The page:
Only for the lockdown, I may never have experienced the following:
- My hair appointment (always booked two months in advance) was cancelled. I texted my hairdresser, desperate for advice on box dyes. She informed me of my colour. Debated doing a patch test. Decided I’d better. It was the “ALLERGIC REACTION MAY CAUSE DEATH” bit that got me. Going to the hospital would be a nightmare! The patch test burned and I was left with a scabby wound. Decided to go gracefully grey.
- A few weeks later, I purchased a different brand. The patch test stung. How much stinging is dangerous? Maybe I can use this as an opportunity to see how I’d look if I consciously decided not to cover the greys.
- Took a nail scissors to my hair instead. I wanted a layered look. I sliced off two chunks. I was reminded of that one time I cut a Barbie’s hair and kept having to compensate by shortening the opposite side. Bald Barbie really stood out from the crowd. I put down the scissors.
- When someone told me that we should try on our jeans every day “because tracksuit bottoms/leggins/pyjamas are lying to us,” I was enveloped in a wave of emotion (anxiety, guilt, rage, denial). “That’s the worst idea ever,” I retorted.
- Did a 20-minute Joe Wicks’ workout. I couldn’t bend over for three days (and counting…)
- Whenever a TV character walks down a busy street or through a colourful market or into a noisy bar, I mutter: “Before the Corona virus.” Nothing on television really reflects our current reality. And they don’t stream The News on Netflix.
- Remember how I got my boyfriend into Irish radio? Well, he’s taken to texting Dermot and Dave even without a cash prize motive. He felt the need to share that, according to the Lockdown Personalities they’d discussed, he’s a Bubble Burster. This means that when someone suggests that this will all be over soon, he disagrees: “No pints in pubs or international travel until 2021.”
- In case you’re wondering, I’m a Quarantine Queen. I’m the one who sets up all the Zoom catchups and emails on the links. I’ve also completed several meditation-, personal development- and exercise-based challenges. More still to come. And I saw my no-sugar-or-crisps-for-Lent challenge (sacrifice?) right through to the end, despite the apocalyptic vibes.
- I’ve noticed that whenever I start dancing, my boyfriend drops everything to join me. We wiggle and laugh and get all the lyrics wrong. I look into his eyes and smile, enjoying a rich few minutes’ appreciation for his presence and willingness to put aside whatever he’s doing to be with me in silly abandon.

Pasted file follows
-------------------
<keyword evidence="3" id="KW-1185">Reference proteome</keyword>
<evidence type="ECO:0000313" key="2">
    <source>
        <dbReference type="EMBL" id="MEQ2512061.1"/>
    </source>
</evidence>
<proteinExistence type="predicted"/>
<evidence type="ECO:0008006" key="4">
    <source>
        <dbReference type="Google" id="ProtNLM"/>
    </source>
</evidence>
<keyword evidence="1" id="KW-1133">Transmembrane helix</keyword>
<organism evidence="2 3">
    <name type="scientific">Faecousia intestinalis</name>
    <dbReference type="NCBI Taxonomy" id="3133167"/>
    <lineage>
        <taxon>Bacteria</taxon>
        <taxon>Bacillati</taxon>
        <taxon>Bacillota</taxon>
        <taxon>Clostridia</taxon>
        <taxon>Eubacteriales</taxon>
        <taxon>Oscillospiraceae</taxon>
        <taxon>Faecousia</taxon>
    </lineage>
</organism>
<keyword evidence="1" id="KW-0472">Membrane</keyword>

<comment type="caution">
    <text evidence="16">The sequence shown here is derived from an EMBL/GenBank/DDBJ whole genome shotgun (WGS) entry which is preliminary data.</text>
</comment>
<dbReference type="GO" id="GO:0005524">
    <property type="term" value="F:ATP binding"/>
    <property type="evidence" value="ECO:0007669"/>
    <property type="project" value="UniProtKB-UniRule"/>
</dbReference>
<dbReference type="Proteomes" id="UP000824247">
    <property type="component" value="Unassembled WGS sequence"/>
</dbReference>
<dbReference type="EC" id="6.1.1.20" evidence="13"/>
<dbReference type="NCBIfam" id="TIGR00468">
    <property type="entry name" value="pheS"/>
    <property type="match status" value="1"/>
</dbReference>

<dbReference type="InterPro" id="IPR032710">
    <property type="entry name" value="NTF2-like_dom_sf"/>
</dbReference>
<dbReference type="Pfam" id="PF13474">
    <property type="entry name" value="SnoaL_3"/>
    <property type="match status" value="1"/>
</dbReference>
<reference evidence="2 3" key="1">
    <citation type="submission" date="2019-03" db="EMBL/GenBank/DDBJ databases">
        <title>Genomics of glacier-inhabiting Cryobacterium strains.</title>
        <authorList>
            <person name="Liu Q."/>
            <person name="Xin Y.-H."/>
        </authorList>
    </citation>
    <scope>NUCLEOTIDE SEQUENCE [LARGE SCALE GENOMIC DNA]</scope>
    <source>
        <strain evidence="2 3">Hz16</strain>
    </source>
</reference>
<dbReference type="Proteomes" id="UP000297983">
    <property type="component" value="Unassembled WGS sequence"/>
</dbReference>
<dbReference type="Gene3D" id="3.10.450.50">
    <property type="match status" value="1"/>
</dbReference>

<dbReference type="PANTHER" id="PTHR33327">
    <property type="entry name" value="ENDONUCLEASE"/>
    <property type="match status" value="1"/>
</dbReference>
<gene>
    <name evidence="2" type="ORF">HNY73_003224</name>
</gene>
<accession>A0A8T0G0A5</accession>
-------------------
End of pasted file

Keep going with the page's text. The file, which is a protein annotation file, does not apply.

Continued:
- The song finishes. The moment ends. And I’m right back to my multi-challenges and Zoom-ing. Earning my title every goddamn day.
Art by Tati Ferrigno
Posted in Modern Society
Tagged anger, anxiety, barbie, body image, challenges, control, corona virus, covid-19, dancing, denial, dermot and dave, emotion, enjoyment, exercise, friends, grey hair, guilt, hair, hair dye, hairdresser, ireland, joe wicks, lent, lockdown, meditation, mindfulness, moment, music, netflix, news, pandemic, partner, personal development, personality, presence, quarantine, radio, rage, relationship, shame, singing, television, todayfm, togetherness, tv, weight, workout, zoom
I pick up a little book called Tuesdays with Morrie while on holidays in Spain. I saw it years ago but avoided it because the blurb on the back made me worry that it’d be a depressing read. It is about a dying professor (Morrie Schwartz) and his younger student (Mitch Albom). This time, I am ready. I devour it in two sittings. And I cry and cry and cry.
It isn’t that it’s unbearably sad. It’s just so touching, it moves me like nothing else has for a long time. I can feel Morrie’s energy with me as I finish the memoir. I love him. I can honestly say that he (and the endearingly honest Mitch) has changed my life. The gradual shift in Mitch’s attitude inspires me almost as much as Morrie’s wisdom.
Morrie allowed himself to let go, to be vulnerable, and to ask for help. He observed that, when you’re an infant, you need help from others and, when you grow old, you require their assistance also. However, what we fail to acknowledge is that we need other people in between times too.